After 18 months of negotiating, Iran has come to a preliminary agreement – on 2nd Apr. 2015 – with China, Russia, France, UK, US and Germany (P5+1) on Tehran’s nuclear program. Niw the framework agreement is made but the negotiations for a final deal will continue through June 30th 2015.
In brief according the Iran nuke deal Iran’s stockpile and enrichment capacity will be limited and all nuclear-specific financial and economic sanctions against Iran will end. Officially Israel is against the agreement but there is also other opinions existing.
The framework deal
Here are the specifics of the preliminary deal:
- The UN would end all previous resolutions sanctioning Iran, and would incorporate other restrictions for an agreed-upon time, according to Thursday’s announcements.
- To build a nuclear bomb, uranium needs to be enriched to about 90 percent. The 3.67 percent agreed by Tehran means it would be practically impossible for Iran to build a nuclear weapon, but would allow it to use nuclear material for peaceful purposes.
- Uranium is the key ingredient necessary in order to operate a nuclear program. Once it has been enriched, it can be used to generate power or create a nuclear weapon. According deal Iran to cut the amount it keeps from 10,000kg to just 300kg
- Iran cuts centrifuges from 19,000 to 6,104, with 5,060 for enrichment Uranium stockpiles.
- Iran’s nuclear facility at Fordow will be converted to a nuclear technology and nuclear physics center. The facility at Arak will be repurposed as a heavy-water research reactor that will not be able to produce weapons-grade plutonium.
- Inspections – IAEA will have access to all Iran’s nuclear facilities
- Sanctions – Iran will see sanctions lifted. Sanctions introduced against Iran have had a devastating effect on its economy. Areas such as oil and gas have been affected, while Tehran’s finance sector was also hit. This made it difficult for to trade on the world market, while areas such as Iran’s aviation industry suffered, as they were unable to get spare parts from the US and the West. Once sanctions are lifted, it will be a massive boost to Tehran’s economy as it will increase trade and see new investment into the country.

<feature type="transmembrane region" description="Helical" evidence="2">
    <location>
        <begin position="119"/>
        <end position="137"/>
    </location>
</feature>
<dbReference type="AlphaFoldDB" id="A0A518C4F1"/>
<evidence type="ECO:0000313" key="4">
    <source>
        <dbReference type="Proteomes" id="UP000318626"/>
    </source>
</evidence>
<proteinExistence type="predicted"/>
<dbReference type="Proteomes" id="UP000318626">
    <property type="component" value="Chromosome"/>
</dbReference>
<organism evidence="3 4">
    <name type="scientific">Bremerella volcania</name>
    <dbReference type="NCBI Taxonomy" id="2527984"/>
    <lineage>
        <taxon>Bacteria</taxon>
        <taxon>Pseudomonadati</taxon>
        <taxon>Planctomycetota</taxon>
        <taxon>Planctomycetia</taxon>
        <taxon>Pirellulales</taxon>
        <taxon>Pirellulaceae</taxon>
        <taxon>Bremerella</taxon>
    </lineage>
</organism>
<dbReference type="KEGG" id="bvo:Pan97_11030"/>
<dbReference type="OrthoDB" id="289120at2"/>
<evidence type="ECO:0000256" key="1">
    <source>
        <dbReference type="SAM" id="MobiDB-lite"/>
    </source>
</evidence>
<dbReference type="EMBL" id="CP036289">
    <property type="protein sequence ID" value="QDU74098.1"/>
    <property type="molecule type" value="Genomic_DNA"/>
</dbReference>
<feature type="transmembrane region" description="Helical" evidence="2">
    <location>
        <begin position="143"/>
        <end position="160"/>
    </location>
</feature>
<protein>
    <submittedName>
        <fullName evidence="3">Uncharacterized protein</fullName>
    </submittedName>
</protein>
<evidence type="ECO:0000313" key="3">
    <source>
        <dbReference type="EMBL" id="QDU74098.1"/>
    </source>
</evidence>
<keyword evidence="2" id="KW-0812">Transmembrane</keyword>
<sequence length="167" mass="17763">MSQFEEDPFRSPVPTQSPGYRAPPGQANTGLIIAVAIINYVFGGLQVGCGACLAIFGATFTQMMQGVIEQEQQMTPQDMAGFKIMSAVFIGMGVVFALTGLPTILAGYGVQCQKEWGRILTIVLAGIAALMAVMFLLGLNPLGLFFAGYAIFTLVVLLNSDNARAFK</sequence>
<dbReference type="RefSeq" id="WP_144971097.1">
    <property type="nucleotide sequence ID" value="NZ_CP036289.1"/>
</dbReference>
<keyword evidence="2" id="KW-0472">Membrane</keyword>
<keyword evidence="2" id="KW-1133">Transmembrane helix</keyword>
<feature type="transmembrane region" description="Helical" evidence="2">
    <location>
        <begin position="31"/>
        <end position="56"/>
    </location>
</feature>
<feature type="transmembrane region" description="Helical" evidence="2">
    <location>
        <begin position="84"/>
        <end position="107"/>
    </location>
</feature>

- Given the political situation in U.S. there is risk that U.S. Congress will not ratify the deal nor remove sanctions or that the new President, government and Congress will cancel the whole possible final deal.
- There is also risk that Iran will continue to develop nuclear weapons and/or Israel will make air-strike against Iran’s nuclear facilities anyway.
- There are now 12 sanctions in effect that target Iran’s energy O&G sector. And there are 20 sanctions that target the country’s financial sector, rendering it extremely challenging to conduct any transactions with Iran. The tentative deal neither outlines which specific sanctions will be removed first, nor the sequence in which they will be rescinded.
- Even if a final accord is reached by June 30, it will take months before weapons inspectors arrive, assess and report on whether Iran is compliant with the accord. Consequently, it is very likely that this could delay the unleashing of Iranian oil into the global market for anywhere from six months to a year or more.
Israel opposes the terms of the framework agreement, because it allows Iran to retain some infrastructure that could be used for producing nuclear arms if Iran chooses to violate the framework’s terms. In recent months, this issue has clouded U.S.-Israel relations. Israel will not accept an agreement that allows Iran to develop nuclear weapons, and it demands Iran recognize Israel’s right to exist, Israeli Prime Minister Benjamin Netanyahu said. “Israel will not accept an agreement which allows a country that vows to annihilate us to develop nuclear weapons, period,” Netanyahu said in what could be interpreted as a threat to act against Iran. (Source: VirtualJerusalem )